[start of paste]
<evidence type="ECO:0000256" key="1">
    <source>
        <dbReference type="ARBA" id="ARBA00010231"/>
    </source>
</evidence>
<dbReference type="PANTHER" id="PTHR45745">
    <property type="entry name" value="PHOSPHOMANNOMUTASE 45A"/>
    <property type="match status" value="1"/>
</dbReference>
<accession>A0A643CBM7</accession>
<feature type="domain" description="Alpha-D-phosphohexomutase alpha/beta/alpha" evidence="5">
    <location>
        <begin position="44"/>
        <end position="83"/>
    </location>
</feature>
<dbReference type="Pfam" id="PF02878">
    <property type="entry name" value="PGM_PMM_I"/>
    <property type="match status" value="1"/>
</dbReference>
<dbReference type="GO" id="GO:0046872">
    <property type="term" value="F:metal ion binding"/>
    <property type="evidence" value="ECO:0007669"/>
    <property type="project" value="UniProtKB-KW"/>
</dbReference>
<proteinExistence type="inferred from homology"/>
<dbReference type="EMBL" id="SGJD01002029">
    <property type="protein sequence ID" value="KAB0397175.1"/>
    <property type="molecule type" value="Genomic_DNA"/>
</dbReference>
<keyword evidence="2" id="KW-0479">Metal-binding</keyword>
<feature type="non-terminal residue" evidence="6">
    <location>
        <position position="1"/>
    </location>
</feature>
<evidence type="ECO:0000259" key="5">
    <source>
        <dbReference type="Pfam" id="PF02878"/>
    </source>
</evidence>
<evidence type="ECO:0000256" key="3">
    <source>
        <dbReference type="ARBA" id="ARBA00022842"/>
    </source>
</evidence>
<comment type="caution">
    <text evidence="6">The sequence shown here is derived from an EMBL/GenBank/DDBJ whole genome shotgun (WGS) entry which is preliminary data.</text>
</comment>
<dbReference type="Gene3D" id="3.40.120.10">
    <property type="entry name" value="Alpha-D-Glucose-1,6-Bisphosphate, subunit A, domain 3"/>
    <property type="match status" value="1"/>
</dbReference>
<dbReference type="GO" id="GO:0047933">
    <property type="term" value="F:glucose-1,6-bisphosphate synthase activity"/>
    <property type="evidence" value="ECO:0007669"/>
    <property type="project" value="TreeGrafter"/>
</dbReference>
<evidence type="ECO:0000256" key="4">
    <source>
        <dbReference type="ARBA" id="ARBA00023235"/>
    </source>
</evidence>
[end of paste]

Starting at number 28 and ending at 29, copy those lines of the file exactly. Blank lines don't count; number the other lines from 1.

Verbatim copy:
    <property type="protein sequence ID" value="KAB0397175.1"/>
    <property type="molecule type" value="Genomic_DNA"/>